The Big switch on the low-band compressor inserts a passive 100Hz, 6dB/octave shelving filter into the compressor side-chain. Engaging Big results in less pumping in the bass when loud percussive LF events such as kick drums or vocal “p” plosives are present in your program. On the high-band compressor, an Air switch places a 12kHz peaking filter into the sidechain, keeping high frequencies more open under heavy gain reduction.
A master gain control on the output section sets the final stereo output level. A balance control compensates for any level differences between the left/right channels. Meters are input/output-switchable, and a range Pad switch decreases the VU meter's sensitivity by 10 or 20 dB.
I used the S3 for live recording and simple mastering projects. On a broadband sound source like a drum kit, the S3 is a wonderful processor for room mics. I had a pair of AKG C 12s left and right, 10 feet in front of the drum kit at about five feet off the floor. The initial settings for all three bands were -10dB threshold, 0.2ms attack and 0.3 release; crossovers at 4kHz and 500Hz positions; and Big and Air on. Most of the gain reduction occurred in the mid- and low-band sections. Compressing and changing the level relationship between each of the three bands lets you “sculpt” — reshape the sonic characteristics of your drum room and the overall drum sound.
One track required a very midrange-y snare and kick drum sound similar to Cameo or early Prince records, so I squashed the mids to about -8 dB of gain reduction and raised its level above the other bands. I bypassed the high-band section and only minimally compressed the low band. Anyway I set it, the S3's overall sound quality was exceptionally clear and clean.
On another session, the artist wanted a big rock drum sound where you could hear the compressor pump on cymbal crashes when doubled with kick drum hits. With Big switched off, I compressed to about -6 dB of gain reduction and elevated the low band, reduced the mid-band's level with 2 dB of gain reduction and compressed the high band starting at 5 kHz. This caused the bass drum to sound huge, like it sounded in the studio — just what the artist wanted.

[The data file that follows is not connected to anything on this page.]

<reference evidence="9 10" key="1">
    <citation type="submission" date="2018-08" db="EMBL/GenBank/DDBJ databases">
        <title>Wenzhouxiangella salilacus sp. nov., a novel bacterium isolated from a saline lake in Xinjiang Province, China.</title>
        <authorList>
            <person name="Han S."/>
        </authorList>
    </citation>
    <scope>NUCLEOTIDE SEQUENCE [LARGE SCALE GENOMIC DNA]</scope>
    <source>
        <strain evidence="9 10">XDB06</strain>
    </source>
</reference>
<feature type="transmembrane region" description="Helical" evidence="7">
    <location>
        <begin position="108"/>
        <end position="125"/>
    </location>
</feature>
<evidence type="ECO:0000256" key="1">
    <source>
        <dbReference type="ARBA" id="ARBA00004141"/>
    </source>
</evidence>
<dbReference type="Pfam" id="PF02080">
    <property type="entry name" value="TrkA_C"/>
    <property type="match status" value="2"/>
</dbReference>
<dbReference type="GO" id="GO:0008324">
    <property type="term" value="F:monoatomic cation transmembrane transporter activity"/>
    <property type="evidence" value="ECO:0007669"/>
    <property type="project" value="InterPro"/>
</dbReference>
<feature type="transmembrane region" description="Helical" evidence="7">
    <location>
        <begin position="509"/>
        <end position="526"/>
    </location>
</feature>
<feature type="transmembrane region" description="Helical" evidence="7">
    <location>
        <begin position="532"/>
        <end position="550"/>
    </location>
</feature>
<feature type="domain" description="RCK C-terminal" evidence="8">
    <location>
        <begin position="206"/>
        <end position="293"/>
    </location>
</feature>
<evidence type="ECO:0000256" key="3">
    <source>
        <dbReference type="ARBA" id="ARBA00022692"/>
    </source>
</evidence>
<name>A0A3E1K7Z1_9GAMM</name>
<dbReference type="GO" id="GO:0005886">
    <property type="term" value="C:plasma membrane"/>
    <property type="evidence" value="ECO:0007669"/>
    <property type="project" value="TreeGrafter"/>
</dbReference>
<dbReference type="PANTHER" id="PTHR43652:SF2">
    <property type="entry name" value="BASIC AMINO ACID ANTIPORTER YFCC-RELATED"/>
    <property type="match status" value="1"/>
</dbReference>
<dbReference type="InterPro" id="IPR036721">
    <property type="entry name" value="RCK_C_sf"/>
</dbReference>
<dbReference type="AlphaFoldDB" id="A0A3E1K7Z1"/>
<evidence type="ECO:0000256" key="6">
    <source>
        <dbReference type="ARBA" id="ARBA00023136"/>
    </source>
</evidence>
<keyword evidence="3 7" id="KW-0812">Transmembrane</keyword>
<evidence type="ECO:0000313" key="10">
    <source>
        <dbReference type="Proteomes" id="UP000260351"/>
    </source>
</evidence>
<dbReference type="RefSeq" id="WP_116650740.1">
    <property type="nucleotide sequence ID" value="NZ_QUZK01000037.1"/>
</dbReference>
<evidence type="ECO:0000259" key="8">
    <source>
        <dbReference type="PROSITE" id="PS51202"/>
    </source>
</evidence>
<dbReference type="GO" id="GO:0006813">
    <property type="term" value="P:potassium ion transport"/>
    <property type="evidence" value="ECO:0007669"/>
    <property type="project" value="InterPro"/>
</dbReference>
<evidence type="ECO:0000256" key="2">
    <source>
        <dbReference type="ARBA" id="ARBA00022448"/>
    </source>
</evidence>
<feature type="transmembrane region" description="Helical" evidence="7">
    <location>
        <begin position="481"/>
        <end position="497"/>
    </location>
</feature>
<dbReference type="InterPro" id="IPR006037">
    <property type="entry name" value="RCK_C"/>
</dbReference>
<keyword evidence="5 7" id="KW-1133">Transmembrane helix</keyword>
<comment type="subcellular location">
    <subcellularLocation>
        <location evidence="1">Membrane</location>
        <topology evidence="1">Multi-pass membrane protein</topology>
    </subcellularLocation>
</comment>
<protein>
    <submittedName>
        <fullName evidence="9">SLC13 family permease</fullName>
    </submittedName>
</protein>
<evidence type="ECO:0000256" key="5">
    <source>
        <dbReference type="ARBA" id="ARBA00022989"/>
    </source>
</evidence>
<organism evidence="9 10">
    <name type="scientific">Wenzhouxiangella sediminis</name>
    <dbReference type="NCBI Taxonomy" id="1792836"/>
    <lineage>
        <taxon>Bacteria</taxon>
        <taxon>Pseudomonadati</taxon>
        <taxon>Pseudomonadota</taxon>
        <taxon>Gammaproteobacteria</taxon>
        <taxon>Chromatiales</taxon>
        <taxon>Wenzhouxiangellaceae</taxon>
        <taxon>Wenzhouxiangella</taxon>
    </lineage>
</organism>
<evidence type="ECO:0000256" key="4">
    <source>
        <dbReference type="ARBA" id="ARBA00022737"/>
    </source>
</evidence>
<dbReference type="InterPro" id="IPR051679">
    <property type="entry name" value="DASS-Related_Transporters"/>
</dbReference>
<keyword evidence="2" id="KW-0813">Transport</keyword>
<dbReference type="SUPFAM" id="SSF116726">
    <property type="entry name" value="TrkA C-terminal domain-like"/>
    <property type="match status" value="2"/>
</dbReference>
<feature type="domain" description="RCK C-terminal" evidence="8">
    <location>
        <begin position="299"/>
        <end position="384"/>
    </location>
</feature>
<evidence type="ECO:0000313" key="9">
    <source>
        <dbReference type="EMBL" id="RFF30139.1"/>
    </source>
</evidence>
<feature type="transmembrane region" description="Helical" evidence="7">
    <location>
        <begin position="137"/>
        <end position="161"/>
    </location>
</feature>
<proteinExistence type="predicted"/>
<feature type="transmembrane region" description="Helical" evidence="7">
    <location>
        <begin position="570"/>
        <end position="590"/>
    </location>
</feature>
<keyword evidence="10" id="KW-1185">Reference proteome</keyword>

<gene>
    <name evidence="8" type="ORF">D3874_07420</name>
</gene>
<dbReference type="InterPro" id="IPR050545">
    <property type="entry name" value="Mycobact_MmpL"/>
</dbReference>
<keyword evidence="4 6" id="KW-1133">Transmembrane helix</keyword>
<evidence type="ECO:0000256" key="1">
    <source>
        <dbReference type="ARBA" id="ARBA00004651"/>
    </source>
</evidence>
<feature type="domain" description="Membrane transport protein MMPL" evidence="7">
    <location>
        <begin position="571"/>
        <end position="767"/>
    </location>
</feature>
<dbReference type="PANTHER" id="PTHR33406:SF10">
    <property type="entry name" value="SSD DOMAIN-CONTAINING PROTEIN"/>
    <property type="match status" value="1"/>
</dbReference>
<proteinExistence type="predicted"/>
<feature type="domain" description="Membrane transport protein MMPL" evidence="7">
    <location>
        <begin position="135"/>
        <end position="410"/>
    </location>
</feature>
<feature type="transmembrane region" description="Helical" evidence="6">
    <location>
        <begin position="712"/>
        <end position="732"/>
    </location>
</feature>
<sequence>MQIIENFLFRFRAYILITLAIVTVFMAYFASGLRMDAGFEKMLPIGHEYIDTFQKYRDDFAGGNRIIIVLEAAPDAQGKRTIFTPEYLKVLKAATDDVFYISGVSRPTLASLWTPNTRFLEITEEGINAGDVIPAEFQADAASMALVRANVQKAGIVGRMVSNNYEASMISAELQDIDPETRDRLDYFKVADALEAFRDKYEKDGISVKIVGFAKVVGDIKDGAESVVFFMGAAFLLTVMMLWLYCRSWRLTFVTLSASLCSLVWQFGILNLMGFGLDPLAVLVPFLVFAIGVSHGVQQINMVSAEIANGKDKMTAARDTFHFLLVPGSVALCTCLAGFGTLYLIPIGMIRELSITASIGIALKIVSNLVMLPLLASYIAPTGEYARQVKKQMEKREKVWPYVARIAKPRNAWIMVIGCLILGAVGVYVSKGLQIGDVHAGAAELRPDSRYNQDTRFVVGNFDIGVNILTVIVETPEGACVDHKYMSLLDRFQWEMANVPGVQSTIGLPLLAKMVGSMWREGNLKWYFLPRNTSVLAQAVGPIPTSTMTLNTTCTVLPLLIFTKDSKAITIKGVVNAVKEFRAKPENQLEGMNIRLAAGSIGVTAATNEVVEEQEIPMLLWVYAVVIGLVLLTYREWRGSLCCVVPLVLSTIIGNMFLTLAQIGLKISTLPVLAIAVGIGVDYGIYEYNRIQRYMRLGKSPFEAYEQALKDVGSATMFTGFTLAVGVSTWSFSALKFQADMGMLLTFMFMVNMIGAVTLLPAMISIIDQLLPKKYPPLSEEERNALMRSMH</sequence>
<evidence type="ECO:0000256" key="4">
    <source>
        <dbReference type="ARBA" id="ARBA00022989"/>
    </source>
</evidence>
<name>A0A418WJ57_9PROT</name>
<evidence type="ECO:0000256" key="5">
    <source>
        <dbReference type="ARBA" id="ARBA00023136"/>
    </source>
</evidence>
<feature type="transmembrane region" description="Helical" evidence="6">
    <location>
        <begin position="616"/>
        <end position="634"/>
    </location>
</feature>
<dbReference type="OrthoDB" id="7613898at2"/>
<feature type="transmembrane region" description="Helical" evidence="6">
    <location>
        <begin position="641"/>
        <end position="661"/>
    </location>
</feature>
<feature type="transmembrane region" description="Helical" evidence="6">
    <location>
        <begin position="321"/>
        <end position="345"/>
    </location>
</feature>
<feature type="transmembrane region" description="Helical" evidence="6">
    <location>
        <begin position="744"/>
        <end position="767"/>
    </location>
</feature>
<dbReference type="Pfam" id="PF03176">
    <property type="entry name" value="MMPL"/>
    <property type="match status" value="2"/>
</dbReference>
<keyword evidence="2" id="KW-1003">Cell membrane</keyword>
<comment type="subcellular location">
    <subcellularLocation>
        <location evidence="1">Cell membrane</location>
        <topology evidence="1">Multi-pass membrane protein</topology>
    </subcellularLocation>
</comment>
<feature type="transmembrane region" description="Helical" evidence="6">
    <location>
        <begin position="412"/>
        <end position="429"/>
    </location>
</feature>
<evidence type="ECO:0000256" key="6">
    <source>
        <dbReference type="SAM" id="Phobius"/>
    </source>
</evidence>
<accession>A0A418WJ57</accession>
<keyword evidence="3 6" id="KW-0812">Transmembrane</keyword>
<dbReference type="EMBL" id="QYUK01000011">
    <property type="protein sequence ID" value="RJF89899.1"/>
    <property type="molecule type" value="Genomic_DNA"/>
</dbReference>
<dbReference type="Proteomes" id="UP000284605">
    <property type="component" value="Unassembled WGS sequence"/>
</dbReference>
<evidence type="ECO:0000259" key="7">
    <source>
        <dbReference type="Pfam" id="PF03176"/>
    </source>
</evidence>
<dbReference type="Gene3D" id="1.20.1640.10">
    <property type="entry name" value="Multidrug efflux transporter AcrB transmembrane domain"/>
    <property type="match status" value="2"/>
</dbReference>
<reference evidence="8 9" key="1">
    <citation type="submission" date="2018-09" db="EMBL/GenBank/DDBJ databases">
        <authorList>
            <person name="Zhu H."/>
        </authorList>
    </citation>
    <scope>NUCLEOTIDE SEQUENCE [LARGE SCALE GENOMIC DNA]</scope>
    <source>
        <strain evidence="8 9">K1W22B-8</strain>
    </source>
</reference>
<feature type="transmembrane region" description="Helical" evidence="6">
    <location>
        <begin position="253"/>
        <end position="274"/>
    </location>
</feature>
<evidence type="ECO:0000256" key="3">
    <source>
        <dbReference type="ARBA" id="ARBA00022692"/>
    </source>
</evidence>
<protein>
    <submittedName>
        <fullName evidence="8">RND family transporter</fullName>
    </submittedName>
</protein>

In a mastering application, I used the S3 to repurpose old 2-track tape masters for song publishing demos. Here, the band-splitting ranges of 2 to 4 kHz for the high band and 250 to 500 Hz for the low band worked best. I changed the crossover points on a song-by-song basis — mostly depending on the production style, vocal level and instrumentation makeup. I increased loudness by compressing the missing high- and low-frequency ranges in these old tapes and reducing some of the midrange buildup. Using the S3 as a kind of “power EQ,” the tapes sounded more vibrant, alive and louder.
By setting the high-band split to 10 kHz (or higher) and the threshold to -32 dB on the high-band compressor with the fastest attack and release times, I got a gentle de-essing action that didn't dull the desirable high frequencies. Leaving the Air switch off, I set the low-band split controls to 60 Hz, so it and the mid-band section acted as full-bandwidth compressors for the rest of the mix.
The S3 is easy and intuitive to use and lets you set up multiband compression without resorting to trial-and-error and constant tweaking. I've used other models and many software plug-in processors, but none were as simple to use and absolutely gorgeous-sounding as this unit.
Barry Rudolph is an L.A.-based recording engineer. Visit him online at www.barryrudolph.com.